In 1974, the libertarian political philosopher Robert Nozick famously defended inequality by offering a thought experiment involving Wilt Chamberlain. Imagine you lived in a society, he proposed, where the distribution of wealth had been orchestrated to be just — perhaps even egalitarian. But then imagine that a seven-foot celebrity superstar athlete arrived, and the citizens of that society were given the opportunity to pay to watch him. Who could argue he shouldn’t get rich? This was, for Nozick, an illustration of his more general “entitlement theory,” with Chamberlain an undeniable example of exceptional merit’s deserving, by rights, exceptional rewards.
The previous year, Chamberlain’s salary was $250,000, about 20 times the median household income. Today a basketball player earning 20 times the median wouldn’t be making much more than the N.B.A.’s minimum salary for rookies, $1.1 million. Those who play even a few minutes a game are typically — compared with Americans earning average paychecks — several times richer than Chamberlain ever was. Superstars are many times richer still. The most high-profile new contract this season was signed by Jaylen Brown of the Celtics, and it pays more than $60 million per year, about 800 times the median U.S. salary. Compared with the gap between the American median and Chamberlain’s exceptional rewards, that is a fortyfold increase. And Brown is hardly a household name like Wilt, or for that matter Steph or LeBron. This year, he may be only the fifth-best player on his team. As Boston fans know all too well, he can’t even really dribble.
Athletes, like entertainers, have always been complicated case studies in American oligarchy. They are both entrepreneurs and labor, wealthy and yet often exploited, and have operated for 50 years in an endless boom cycle for the business of sports. But as avatars of the superstar-economy era, athletes — like the entertainers Taylor Swift and Beyoncé, whose tours this year have apparently had a notable effect on national G.D.P. — they play an outsize role in illustrating the country’s inescapable economic morality tale: While an awful lot has changed about America and the world since 1974, it sometimes seems that the biggest and most important change is the social fact of exploding income inequality.
In the aftermath of the financial crisis, the country was given a crash course, first by the Tea Party and Occupy Wall Street, then by Thomas Piketty and his book “Capital in the 21st Century.” We learned about the Gini coefficient, which measures the relative inequality of a society, and we learned that, in recent decades, it had grown considerably. We learned that the ratio of chief-executive pay to worker pay grew to 200-to-1 today from 60-to-1 in 1989 and from 20-to-1 in 1965. And we watched the rise of Bernie Sanders and the presidency of Donald Trump — who in accepting the Republican nomination directed his gaze at those left behind by financialization and globalization and announced, “I am your voice” — and interpreted them alongside Brexit and Boris Johnson and Jair Bolsonaro as facets of a hodgepodge international backlash to the neoliberal era and the inequalities it produced.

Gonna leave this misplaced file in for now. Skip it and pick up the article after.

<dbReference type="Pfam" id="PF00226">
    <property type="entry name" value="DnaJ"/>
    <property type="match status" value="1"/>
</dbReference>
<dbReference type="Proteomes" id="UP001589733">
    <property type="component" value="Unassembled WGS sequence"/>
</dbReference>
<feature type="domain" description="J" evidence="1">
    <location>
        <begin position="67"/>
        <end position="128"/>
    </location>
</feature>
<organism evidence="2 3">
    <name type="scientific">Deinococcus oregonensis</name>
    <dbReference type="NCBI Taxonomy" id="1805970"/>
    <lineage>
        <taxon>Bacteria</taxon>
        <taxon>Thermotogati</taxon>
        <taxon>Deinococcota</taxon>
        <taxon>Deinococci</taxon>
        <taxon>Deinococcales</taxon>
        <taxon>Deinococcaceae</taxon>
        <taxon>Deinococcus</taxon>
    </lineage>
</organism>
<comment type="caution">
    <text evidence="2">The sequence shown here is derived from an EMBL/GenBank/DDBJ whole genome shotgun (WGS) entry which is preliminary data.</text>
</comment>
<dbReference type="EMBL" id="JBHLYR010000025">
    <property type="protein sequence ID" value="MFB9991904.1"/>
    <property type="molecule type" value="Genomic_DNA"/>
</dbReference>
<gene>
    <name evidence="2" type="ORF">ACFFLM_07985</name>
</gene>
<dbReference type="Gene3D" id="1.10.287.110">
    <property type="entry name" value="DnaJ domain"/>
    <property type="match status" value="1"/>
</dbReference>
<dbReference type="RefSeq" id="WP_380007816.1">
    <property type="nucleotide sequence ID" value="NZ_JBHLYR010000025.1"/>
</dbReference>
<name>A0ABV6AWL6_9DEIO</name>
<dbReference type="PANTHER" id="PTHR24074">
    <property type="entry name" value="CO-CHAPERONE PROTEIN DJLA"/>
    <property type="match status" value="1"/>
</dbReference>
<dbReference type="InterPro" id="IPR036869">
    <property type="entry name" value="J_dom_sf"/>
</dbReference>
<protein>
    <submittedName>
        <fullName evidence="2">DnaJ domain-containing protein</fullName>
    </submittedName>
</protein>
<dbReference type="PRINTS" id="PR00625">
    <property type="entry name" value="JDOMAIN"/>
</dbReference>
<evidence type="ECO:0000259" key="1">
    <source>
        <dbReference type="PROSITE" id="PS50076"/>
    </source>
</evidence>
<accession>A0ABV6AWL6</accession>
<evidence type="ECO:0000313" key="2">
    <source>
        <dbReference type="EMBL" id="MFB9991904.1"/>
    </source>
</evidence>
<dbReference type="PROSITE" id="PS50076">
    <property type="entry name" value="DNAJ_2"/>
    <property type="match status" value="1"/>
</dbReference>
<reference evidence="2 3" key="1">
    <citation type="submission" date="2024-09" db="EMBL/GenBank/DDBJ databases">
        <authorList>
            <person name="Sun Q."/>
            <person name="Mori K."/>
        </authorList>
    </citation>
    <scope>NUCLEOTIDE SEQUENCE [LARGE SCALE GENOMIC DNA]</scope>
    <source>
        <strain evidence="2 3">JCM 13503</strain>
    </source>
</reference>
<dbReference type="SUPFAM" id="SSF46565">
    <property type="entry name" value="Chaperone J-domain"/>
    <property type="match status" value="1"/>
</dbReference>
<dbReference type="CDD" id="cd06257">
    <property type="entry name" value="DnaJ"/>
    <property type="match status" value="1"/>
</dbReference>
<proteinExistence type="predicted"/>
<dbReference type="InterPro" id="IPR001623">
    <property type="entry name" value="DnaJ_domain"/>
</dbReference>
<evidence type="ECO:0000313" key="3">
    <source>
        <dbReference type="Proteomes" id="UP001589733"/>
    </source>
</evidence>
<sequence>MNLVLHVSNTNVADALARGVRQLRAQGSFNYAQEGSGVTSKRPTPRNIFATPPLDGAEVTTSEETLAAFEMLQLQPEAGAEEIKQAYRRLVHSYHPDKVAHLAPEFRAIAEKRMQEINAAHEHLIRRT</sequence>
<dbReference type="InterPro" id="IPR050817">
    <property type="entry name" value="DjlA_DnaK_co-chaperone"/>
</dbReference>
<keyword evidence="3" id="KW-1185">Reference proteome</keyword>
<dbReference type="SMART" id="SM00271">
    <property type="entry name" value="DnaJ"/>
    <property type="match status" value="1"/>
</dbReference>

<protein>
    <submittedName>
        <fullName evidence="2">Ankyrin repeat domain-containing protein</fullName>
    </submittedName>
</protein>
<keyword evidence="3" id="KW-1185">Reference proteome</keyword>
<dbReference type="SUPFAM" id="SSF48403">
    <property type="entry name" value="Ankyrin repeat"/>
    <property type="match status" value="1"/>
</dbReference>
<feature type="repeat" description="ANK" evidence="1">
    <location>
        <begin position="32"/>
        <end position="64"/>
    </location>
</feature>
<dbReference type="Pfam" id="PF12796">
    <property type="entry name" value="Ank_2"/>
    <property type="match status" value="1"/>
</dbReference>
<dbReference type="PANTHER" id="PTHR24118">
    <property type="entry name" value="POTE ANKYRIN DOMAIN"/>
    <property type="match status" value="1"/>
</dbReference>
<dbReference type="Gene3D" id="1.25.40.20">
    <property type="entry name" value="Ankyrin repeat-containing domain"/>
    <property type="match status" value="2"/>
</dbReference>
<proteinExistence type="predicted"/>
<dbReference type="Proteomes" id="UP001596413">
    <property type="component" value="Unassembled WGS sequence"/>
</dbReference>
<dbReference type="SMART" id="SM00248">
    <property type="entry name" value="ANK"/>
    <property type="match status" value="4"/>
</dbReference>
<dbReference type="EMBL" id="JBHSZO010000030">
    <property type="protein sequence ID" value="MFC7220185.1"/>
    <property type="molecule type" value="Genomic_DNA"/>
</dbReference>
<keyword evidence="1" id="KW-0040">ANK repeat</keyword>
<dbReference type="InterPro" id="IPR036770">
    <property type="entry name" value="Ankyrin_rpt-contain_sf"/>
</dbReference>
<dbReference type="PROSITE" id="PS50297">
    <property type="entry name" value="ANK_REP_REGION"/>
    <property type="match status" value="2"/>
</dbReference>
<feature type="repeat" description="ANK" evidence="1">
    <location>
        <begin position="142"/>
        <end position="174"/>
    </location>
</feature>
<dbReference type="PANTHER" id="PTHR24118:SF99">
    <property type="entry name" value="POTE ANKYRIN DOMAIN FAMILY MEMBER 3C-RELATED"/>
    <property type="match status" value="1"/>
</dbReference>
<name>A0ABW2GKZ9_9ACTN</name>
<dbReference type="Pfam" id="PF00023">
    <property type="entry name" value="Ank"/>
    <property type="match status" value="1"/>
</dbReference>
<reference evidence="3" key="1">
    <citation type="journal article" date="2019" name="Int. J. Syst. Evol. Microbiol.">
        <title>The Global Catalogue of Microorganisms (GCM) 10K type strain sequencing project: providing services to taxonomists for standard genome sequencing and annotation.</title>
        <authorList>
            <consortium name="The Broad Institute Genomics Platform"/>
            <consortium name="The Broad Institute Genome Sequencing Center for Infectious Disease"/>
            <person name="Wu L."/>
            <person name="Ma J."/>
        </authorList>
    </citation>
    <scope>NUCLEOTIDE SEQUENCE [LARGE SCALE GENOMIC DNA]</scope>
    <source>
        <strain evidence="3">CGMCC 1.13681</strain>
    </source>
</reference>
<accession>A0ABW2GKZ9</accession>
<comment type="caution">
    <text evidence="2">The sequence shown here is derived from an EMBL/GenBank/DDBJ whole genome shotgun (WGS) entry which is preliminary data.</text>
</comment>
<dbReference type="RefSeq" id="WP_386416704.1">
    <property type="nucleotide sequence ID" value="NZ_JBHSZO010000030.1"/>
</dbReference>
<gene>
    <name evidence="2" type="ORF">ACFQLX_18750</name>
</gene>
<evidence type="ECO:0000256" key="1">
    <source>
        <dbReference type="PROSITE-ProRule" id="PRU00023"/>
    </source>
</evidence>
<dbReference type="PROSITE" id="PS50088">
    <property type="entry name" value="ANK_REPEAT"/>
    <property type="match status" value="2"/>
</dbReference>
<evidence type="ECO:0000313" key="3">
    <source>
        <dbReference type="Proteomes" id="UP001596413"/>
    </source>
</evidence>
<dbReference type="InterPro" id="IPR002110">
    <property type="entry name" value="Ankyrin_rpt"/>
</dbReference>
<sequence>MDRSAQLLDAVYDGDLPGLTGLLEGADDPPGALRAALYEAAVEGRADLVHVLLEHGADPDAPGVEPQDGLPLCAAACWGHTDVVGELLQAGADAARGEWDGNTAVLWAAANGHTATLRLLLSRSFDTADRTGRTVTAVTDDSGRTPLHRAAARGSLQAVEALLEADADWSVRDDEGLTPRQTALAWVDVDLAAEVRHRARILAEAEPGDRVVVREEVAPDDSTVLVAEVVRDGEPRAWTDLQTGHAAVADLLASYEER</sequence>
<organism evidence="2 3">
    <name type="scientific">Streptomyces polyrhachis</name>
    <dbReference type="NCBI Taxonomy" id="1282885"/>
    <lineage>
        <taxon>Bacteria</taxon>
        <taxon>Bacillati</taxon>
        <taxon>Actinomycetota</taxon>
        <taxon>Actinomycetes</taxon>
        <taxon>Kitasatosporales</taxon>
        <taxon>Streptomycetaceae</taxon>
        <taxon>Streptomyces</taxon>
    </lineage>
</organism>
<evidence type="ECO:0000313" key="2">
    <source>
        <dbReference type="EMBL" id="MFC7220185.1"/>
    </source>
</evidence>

Culturally, the age of inequality is still churning: Over just the last six months, we’ve had the song “Rich Men North of Richmond” and Shawn Fain’s leading the United Auto Workers into a triumphant labor war with Detroit’s Big Three while wearing an “Eat the Rich” T-shirt. But at the structural level, our picture of American inequality also seems to be changing. According to some measures, U.S. income inequality hasn’t meaningfully grown over the last decade, the very period in which it has become such a potent cultural and political meme. And in the last few weeks, several high-profile critiques of Piketty’s narrative-setting work have been published, both in academic journals and in outlets like Bloomberg and The Financial Times — with mostly right-of-center commentators suggesting that the story of ballooning inequality, and of our return to the robber barons of the Gilded Age, was all methodological illusion and that inequality hadn’t actually been growing at all.
Piketty compares this to climate denial, and almost certainly the critique is oversold. It’s not just Piketty and his colleagues who have documented significant increases in inequality since 1980, but also the Government Accountability Office, the Congressional Budget Office, the Bureau of Labor Statistics, the Census Bureau and the Federal Reserve. You can quibble about which data set to use and exactly how to measure things, the economist Branko Milanovic says, and you get somewhat different estimates for the size of the effect. “But I think if you take 1980 and take 2006, I think there is no doubt that — throughout the ’80s and ’90s and early 2000s — inequality just went up.”
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